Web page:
Consumer Law

“advertising injury” insurance exclusion doesn’t exclude false advertising claims

“advertising injury” insurance exclusion doesn’t exclude false advertising claims

Luxottica, Inc. v. Allianz Global Risks US Ins. Co., 2021 WL
4226197, No. 1:20-cv-698 (S.D. Ohio Jul. 28, 2021)

Mostly this case is about other things, but the court finds
a duty to defend in the underlying false advertising case. Luxottica was sued
in a class action alleging that its AccuFit system for prescription eyeglasses
was falsely advertised as more accurate. Allianz ultimately declined to defend
under its policies, and the court found it had a duty to defend.

In a less insured-favorable move, the court was also
persuaded that the list of what was excluded by the phrase “personal and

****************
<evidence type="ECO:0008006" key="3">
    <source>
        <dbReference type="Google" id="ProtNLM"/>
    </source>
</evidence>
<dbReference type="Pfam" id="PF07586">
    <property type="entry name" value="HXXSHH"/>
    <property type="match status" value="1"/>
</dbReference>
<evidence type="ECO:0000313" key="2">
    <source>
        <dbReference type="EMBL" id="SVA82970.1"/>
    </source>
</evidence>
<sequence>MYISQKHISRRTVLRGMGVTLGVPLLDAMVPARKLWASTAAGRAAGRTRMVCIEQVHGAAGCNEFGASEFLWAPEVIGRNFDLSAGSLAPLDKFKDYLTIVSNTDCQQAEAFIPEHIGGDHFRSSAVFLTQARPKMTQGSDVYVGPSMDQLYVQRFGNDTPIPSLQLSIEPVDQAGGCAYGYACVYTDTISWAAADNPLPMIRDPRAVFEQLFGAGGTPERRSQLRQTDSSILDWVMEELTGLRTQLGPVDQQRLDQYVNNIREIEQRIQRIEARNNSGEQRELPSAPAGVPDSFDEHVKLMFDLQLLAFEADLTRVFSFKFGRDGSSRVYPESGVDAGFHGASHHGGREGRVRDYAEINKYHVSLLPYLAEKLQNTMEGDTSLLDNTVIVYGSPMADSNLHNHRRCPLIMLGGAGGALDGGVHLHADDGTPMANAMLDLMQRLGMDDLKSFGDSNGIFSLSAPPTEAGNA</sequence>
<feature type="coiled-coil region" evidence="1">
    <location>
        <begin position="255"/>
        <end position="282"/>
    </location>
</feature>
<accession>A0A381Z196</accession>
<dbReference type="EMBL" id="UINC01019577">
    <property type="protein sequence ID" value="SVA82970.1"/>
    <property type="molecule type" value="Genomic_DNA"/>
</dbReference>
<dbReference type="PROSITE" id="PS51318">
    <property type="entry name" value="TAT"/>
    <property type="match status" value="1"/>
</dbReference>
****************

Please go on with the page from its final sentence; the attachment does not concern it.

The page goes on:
advertising injury” in the exclusions (relevantly,
slander/disparagement/privacy violations/© infringement/use of another’s
advertising “idea”) was significant. “This specialized definition does not
include any injuries arising out of false advertising or deceptive business
practices.” Here, that meant that exclusions for “personal and advertising
injury” didn’t apply, but it also suggests that actual “advertising injury”
coverage is narrower than many insureds would like. I would expect insurers to
be more often quoting the statement that insurers “could have included such
claims in this specific and exhaustive list.” Here, “the fact that these claims
are not included in the ‘personal and advertising injury’ exclusions furthers
Luxottica’s arguable claim that Allianz owes it a duty to defend in the
Underlying Lawsuit,” but my guess is that insurers will benefit more from
limitations on advertising injury coverage they do sell.

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